Previous studies have shown that suPAR is an independent predictor of all-cause mortality, not only associated with cardiovascular risk [2, 3, 6, 14]. In our study, despite the small number of deaths observed during the short follow-up, the statistical characteristics of ROC analysis considering suPAR as a predictor of mortality were the strongest, with p = 0.001, with the best fit cut-off value of 5.3.
It has also been shown in previous studies that, in contrast to suPAR, the well-known and often used inflammatory biomarker CRP was not, or was only weakly, related to adverse outcomes or mortality [15–17]. In our study all the statistical analysis that was performed for suPAR was also done for CRP, and it confirmed that in our cohort of patients this biomarker showed neither diagnostic nor prognostic usefulness, with almost all statistical characteristics not significant (p > 0.05). This information confirms that the pathophysiology pathways of suPAR in the inflammatory response are different than in CRP, and therefore suPAR provides an independent value of measurement in risk stratification.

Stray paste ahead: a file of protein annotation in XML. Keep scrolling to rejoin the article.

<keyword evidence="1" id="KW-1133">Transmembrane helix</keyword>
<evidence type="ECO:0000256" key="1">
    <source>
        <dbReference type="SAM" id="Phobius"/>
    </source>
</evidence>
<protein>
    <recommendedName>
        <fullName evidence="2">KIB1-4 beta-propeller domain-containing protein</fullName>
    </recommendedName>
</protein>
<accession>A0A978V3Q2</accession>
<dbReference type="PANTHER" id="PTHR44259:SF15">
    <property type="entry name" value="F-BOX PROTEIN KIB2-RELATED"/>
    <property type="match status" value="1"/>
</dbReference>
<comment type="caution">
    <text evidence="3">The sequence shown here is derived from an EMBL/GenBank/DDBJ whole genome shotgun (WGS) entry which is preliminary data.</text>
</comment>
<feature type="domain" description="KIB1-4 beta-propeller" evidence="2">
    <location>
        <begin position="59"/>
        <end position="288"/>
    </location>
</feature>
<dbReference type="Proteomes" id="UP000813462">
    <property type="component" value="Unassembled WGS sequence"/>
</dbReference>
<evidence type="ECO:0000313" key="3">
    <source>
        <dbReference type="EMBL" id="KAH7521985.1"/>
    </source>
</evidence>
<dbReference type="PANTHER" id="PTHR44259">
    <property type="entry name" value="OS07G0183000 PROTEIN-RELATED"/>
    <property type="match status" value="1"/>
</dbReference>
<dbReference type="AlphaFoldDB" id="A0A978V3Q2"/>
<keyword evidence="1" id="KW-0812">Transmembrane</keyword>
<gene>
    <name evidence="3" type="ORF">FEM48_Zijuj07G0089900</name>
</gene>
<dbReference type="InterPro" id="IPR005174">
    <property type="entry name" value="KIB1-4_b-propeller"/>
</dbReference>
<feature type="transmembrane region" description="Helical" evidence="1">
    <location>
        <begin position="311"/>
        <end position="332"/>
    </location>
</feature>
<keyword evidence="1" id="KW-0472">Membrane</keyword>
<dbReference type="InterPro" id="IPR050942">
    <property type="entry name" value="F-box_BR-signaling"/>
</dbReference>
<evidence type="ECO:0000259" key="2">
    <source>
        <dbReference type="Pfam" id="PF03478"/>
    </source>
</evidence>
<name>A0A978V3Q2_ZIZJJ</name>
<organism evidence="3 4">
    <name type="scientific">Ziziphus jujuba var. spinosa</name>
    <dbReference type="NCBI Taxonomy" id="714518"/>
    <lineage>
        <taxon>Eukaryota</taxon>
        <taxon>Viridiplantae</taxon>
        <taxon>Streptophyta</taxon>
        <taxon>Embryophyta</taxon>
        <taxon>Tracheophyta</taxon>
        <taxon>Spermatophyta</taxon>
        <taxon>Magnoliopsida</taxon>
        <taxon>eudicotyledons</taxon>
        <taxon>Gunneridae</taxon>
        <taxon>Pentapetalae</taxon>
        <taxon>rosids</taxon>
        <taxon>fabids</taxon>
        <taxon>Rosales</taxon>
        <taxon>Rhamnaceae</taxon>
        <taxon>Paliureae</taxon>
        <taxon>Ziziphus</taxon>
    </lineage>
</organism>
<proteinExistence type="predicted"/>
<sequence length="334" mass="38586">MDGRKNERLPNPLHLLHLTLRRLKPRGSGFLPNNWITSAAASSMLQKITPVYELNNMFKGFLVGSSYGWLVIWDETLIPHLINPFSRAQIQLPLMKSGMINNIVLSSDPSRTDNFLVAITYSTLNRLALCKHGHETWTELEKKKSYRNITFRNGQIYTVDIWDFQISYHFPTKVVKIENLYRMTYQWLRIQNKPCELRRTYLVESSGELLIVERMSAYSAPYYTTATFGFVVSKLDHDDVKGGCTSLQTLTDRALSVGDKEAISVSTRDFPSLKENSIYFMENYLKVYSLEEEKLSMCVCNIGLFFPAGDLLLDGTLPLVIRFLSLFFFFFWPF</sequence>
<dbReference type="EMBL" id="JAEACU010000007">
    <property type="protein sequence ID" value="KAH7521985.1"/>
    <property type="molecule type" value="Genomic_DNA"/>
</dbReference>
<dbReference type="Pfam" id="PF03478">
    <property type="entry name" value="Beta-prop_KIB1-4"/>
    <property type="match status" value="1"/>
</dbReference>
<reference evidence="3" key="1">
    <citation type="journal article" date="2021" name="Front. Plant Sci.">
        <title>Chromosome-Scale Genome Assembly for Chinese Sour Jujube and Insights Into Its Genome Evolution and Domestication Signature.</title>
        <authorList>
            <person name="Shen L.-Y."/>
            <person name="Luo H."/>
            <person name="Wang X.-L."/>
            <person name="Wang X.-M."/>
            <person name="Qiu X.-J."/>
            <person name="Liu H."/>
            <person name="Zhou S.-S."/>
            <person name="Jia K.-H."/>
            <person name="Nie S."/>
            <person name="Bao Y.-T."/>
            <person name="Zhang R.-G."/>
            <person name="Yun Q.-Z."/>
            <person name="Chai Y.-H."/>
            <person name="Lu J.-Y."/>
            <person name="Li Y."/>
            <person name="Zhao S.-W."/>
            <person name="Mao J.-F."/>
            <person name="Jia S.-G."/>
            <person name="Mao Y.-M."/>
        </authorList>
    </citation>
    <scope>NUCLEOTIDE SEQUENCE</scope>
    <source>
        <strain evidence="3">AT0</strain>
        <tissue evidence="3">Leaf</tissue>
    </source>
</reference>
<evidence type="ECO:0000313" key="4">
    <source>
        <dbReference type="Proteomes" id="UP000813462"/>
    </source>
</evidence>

This is, to our knowledge, the first study to examine suPAR level, from not only a prognostic but also a diagnostic point of view. We chose myocardial damage biomarkers as well as left ventricular dysfunction parameters to characterize the MI process itself. The main finding was that suPAR level was not correlated with MI type, EF, WMSI or maximum TnT concentration. That may prove that there is no pathophysiological pathway connecting suPAR with myocardial necrosis and its complications and clinical manifestations. On the other hand, these results make the prognostic potential of suPAR stronger.